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Old 11-11-07, 11:12 AM   #1
SingeDebile
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why the 2 tooth difference in TA chainrings?

Ive noticed this on alot of TA chainring setups there will be two nearly identical large chainrings with only a 2 tooth difference, then there is the third granny gear. Now I understand the idea behind the granny gear... but whats the point in having two nearly identical large chainrings? Wouldnt it make more sense to have a mid sized chain ring? Ive always thought of the big one being for "super speed" and downhill... the middle for all around, and the small for climbing.
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Old 11-11-07, 11:18 AM   #2
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I think you're talking about half-step gearing, and the triple option: half-step plus granny. It's not always just a 2t difference between the chainrings, that depends on what you run in the rear. Rather than my trying to explain it, just do a search for those 2 subject lines in something like Sheldon's site.
Cyclocross cranksets also usually have a close jump between the 2 rings...
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Old 11-11-07, 11:19 AM   #3
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Maybe this will help:

http://www.sheldonbrown.com/gear-theory.html
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Old 11-11-07, 11:34 AM   #4
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Back in the 70's the Junior race catagory had a 93 inch gear restriction. I ran a setup of 49/52 chainrings and a 15-24 5 speed cog. Gave me a nice range of gears. And with the chainrings that close in size the front derailleur shifts between them very easily, not that big jump/drop of the chain. And when running through your gears you use the front derailleur as often as the rear.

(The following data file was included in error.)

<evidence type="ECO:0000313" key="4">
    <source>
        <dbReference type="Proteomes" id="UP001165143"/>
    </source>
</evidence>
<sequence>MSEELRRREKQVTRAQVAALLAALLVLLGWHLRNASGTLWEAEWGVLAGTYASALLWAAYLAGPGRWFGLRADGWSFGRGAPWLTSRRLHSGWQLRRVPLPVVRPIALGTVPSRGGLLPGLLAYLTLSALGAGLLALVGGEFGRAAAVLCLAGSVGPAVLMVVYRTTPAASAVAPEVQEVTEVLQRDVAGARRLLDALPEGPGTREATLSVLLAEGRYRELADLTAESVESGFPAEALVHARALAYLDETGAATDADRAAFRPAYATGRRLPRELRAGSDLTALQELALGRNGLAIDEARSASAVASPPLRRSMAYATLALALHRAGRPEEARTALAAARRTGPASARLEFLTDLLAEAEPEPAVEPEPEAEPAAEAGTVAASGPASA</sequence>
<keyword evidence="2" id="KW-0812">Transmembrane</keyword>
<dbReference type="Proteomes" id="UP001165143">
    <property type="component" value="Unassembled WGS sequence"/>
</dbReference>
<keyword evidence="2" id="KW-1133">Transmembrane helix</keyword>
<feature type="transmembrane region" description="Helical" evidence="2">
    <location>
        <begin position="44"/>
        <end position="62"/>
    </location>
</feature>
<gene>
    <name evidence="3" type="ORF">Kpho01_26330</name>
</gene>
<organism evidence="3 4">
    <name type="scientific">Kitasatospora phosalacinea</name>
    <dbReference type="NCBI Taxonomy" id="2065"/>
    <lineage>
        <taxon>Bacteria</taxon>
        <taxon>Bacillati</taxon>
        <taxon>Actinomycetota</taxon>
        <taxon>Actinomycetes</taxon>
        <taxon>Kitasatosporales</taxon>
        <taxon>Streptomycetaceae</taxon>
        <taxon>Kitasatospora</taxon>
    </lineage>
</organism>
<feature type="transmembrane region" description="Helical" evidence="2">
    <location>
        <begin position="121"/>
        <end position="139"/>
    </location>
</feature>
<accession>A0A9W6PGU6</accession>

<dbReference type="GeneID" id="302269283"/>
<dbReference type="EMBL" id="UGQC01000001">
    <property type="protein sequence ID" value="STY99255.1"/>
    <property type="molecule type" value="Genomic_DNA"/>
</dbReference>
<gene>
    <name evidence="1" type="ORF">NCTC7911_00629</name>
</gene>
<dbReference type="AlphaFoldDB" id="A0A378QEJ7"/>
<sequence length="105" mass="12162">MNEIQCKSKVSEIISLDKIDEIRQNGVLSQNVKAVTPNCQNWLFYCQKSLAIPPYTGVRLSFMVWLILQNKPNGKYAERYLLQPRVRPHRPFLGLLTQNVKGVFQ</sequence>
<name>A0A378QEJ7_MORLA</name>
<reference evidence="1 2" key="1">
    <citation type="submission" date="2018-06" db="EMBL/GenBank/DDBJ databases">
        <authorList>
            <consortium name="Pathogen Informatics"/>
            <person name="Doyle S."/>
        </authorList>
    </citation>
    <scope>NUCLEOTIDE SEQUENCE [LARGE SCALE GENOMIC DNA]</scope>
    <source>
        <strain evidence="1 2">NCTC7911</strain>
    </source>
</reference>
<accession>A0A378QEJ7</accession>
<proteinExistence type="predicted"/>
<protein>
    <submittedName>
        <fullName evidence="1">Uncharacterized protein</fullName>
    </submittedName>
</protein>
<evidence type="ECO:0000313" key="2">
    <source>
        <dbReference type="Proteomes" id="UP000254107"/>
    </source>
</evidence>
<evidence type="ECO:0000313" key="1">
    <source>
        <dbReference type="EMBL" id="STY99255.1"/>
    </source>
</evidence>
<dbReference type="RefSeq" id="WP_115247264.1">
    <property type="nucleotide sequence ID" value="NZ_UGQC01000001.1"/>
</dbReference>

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Old 11-11-07, 02:27 PM   #5
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Originally Posted by big chainring View Post
Back in the 70's the Junior race catagory had a 93 inch gear restriction. I ran a setup of 49/52 chainrings and a 15-24 5 speed cog. Gave me a nice range of gears. And with the chainrings that close in size the front derailleur shifts between them very easily, not that big jump/drop of the chain. And when running through your gears you use the front derailleur as often as the rear.
I like what you said at the end there, that seems very interesting. I definitely tend to stay in one gear up front and shift the back.... but this makes alot of sense! and I can see myself liking it. Thanks!
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Old 11-11-07, 04:52 PM   #6
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I strongly favor a 3-tooth drop between the two (outer) chainrings, because this works so well ratiometrically with a 2-tooth progression back. One of the all-time classic combinations is:
49-46 / 14-16-18-20-23 -- plug that into an Excel and you will see why I like it so well. I took the concept a step further in the mid 1970s with my third-step gearing: 49-46-43 / 13-16-19-23-26, which provides a beautiful set of 14 ratios if one avoids large-large cross-chaining.

In the 1970s I geared my Nishiki with a 50-47 / 14-16-18-20-23 half-step, which I could change in 5 minutes to a 50-42 / 14-16-18-20-23 1.5-step for rides in the hills.
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